Fanfiction Stigma

This was posted back in July 2014 on the other blog I write for Caffeine Crew (where you can still read the original).  I decided to post it here as well on my personal blog and update it with some insights and comparisons about fan art in addition to discussing potential reasons the stigma might exist.  As always well informed comments are encouraged and welcome.

The moment I mention that I write fanfiction I see instantaneous judgment: a smirk, a sneer, and certain posture that proclaims utter disdain. Fanfiction receives a bad reputation because there’s no regulation, no filter, no threshold guardians standing in the way. It can be put on various websites and blogs without editing or impunity, though this does not hold for all fanfic websites where some have admins and regulators who act as an editor would, checking for grammar, content, and overall soundness of story. Sites like Fanfiction.net; however, are open for any and all, which means that the excellent hobnobs with the abysmal, but the instantaneous judgment when someone says that they write fanfiction is unwarranted, and it should be no more looked down upon that someone who says they draw fan art.

Writing

Fanfiction by definition is writing that takes characters, settings, and/or other elements of an established work and puts them into a new story, though novelizations of non-written works can certainly be considered the same, as many aspects would be based on the author’s interpretation. Many, many writers start out by doing this because it gives them the opportunity to stretch their writing muscles for the first time using characters they’re already familiar with. Fanfiction can also lead to original works, and while I’m not a fan of hers, Cassandra Clare, the author of the popular Mortal Instruments series, did just that.

Who among us can say that they’ve never been inspired by something they’ve seen, read, or played? Writing is writing and story is story. If it’s well thought out, well plotted, and well editing, it will have merit; if it isn’t it will be a poor piece. I’ve made the argument that everything is a fanfiction of something else. You take a character or element and add your spin, change a trope here, twist a paradigm there and then you have something different, not entirely new, but there are no new stories only new patterns of story or new chapters in the one great story that encompasses them all.

Conversely, there are some writers who only deal in fanfiction.  They have no intention on branching out into “original” works, and this discredits neither their talent nor work.  There’s an excellent piece by YA urban fantasy writer Foz Meadows here, and she makes this point far better than I ever could.

Many of us put as much time into our fanfiction as we do into something original. I treated Northern Lights like a serious piece of writing, because it is a serious piece of writing that fulfilled nearly two decade’s worth of dreams and unanswered questions in speculating about what might have occurred (and/or what should’ve occurred if the gods were just…).  I’m also unashamed to say it is my finest story to date, the magnum opus I hope future works can live up to, and the most emotionally draining/heartbreaking.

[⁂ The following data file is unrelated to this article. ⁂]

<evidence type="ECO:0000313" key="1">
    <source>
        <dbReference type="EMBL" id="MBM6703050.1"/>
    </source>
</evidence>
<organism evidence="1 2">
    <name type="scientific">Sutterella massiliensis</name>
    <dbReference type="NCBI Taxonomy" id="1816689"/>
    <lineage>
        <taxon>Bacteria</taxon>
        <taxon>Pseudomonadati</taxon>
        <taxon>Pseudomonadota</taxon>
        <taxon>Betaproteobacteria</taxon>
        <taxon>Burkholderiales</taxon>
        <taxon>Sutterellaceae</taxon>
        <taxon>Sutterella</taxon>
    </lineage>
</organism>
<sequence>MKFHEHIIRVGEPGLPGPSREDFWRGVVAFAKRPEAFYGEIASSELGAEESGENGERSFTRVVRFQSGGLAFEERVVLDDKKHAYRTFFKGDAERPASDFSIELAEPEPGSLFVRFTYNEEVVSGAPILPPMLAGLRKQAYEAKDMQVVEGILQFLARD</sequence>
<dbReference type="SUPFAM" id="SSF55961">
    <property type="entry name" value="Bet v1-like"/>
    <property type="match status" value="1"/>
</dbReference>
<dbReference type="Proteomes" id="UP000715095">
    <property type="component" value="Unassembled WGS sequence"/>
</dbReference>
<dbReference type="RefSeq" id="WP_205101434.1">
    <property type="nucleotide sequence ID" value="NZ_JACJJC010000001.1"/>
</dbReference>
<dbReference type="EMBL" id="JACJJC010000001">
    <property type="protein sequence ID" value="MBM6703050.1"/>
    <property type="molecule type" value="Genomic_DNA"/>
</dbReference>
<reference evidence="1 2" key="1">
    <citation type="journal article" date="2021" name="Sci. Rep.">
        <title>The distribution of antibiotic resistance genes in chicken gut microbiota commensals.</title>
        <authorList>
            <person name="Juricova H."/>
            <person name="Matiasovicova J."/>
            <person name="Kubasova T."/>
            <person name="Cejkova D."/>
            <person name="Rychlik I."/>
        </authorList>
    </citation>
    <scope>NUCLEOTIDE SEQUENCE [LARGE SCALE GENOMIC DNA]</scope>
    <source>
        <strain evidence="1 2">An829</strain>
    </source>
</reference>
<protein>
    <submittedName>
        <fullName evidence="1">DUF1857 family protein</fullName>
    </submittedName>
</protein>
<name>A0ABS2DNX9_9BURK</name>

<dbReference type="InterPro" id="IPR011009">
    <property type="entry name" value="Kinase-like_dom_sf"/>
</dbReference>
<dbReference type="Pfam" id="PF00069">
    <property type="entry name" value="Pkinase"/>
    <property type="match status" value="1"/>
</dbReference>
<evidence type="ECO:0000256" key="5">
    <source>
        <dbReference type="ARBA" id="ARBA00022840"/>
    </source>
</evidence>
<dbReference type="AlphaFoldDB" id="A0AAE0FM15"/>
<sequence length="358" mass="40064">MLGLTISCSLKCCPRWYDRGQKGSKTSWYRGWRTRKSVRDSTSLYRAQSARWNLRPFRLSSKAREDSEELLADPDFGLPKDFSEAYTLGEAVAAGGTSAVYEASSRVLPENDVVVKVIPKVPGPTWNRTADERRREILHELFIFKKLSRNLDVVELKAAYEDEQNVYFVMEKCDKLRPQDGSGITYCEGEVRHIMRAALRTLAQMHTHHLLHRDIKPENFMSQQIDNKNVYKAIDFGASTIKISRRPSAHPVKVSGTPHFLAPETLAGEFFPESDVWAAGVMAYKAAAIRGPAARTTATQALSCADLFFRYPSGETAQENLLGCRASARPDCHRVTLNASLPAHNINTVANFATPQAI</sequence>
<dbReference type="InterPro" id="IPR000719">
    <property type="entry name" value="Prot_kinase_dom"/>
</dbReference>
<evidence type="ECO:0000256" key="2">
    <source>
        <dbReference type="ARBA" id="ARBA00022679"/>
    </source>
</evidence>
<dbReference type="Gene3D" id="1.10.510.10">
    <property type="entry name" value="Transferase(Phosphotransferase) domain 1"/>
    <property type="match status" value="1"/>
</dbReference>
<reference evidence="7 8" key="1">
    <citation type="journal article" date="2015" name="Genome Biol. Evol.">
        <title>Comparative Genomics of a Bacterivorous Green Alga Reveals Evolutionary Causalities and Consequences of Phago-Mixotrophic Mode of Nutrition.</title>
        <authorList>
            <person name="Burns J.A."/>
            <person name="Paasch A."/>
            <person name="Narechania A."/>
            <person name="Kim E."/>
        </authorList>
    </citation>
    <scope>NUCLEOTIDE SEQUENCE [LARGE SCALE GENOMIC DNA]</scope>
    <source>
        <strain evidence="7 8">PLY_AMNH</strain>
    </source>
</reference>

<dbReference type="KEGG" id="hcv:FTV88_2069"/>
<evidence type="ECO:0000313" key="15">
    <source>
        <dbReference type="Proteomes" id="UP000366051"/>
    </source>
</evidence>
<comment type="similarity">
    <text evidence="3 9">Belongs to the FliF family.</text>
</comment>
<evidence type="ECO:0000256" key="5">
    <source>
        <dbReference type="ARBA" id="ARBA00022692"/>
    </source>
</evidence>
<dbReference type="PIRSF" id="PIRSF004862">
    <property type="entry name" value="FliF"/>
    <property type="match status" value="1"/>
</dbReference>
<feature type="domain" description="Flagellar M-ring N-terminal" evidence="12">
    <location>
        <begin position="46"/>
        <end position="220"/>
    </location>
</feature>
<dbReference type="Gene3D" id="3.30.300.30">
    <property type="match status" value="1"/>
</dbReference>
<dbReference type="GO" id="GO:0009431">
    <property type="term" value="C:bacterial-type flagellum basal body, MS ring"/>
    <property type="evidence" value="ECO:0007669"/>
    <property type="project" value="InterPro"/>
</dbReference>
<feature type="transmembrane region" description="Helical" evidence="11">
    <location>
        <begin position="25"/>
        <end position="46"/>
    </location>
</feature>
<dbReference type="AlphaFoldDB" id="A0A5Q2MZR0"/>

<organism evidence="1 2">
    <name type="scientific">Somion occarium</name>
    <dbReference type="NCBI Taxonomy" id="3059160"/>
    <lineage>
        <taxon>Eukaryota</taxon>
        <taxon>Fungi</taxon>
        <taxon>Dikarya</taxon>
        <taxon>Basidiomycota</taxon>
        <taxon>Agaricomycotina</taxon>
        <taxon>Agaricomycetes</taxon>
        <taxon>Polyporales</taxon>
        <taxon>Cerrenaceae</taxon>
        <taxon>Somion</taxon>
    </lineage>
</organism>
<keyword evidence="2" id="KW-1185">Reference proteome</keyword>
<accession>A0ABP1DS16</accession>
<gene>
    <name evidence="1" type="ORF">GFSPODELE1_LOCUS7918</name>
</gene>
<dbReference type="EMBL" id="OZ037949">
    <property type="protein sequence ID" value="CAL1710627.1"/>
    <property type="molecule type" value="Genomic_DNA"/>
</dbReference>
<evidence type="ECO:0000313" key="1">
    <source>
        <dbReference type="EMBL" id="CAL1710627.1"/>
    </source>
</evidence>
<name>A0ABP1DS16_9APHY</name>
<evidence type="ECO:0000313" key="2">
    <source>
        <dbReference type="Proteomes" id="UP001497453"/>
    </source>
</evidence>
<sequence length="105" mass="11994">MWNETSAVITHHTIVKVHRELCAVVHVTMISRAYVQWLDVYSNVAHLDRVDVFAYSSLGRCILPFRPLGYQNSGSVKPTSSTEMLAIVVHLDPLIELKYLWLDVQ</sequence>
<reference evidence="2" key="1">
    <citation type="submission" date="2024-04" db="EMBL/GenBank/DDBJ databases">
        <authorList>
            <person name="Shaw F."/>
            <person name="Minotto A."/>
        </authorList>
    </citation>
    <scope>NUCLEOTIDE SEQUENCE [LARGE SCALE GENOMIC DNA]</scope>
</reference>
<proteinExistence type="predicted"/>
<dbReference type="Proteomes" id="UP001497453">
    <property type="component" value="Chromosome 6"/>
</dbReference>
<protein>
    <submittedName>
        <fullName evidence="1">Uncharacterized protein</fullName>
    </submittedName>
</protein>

No, I will never receive a dime for the tale, but if the only reason you’re writing is to line your pockets, you don’t understand writing at all. You write because you must. Because there’s a story inside of you that needs to be told. There’s something that you’ve been carrying for days, weeks, months or years that you have to get out. Regardless of the characters or the settings whether they be my own by inspiration or another’s by design, the words that surround them have merit and should not be dismissed just because they show up in the guise of fanfiction.

To show the absurdity of deriding such, I need to point (again) to the medium of fan art.  Why is the latter lauded while the former is stigmatized?  There are great fan arts and there are bad fan arts, just as there are great fanfictions, and there are bad fanfictions.  To say that there are more bad fanfictions than good ones is erroneous and potentially due to the “worst of the worst” in fanfictions being hilariously parodied in order to point fingers at how bad the medium as a whole is.

Fanfiction writers are accused of being unoriginal hacks, but those who draw fan art are considered artists even though they’re drawing characters they didn’t create.  Crafting a tale takes as much work as rendering characters in a visual medium when done well, and in the majority of cases, it takes more time.

Another slight upon fanfiction comes in the realization that fan art is protected under fair use and can be sold by the creator for profit.  I’m not an expert on fair use laws so I don’t know all the intricacies, but I do know that I have a drawing of Link fighting Sephiroth hanging in my dining room, and I paid $70 for it.

Nor do I regret any of those dimes spent that I’ll never see as a fanfiction writer

Fanfiction can only be sold if the originator allows.  Amazon has a feature called Kindle Worlds where you can find various preexisting “worlds” that authors write in, but it has to be permitted by the creator who takes a percentage of each story sold.  I would be more than happy to submit to that to see Northern Lights published as per part of my pipe dreams.  It’s more about exposure than payment to me.  I want people to read my work, and if I could have it published through a platform such as Amazon, the chance for that would greatly increase.

I attempted to reason out why one medium was allowed certain liberties, but the other wasn’t.  One potential thought is that because fanfiction is a narrative and therefore shows a progression of events, it could obfuscate the source whereas fan art is far easier to declare unofficial.  A picture’s worth a thousand words, but words can change a story; however, both Star Wars and Star Trek have books published by other authors, and I believe very recently Disney declared all works done for the former to no longer be canon.  I suppose fanfiction can blur the lines between what is officially released and what is fan made and that might be the reason.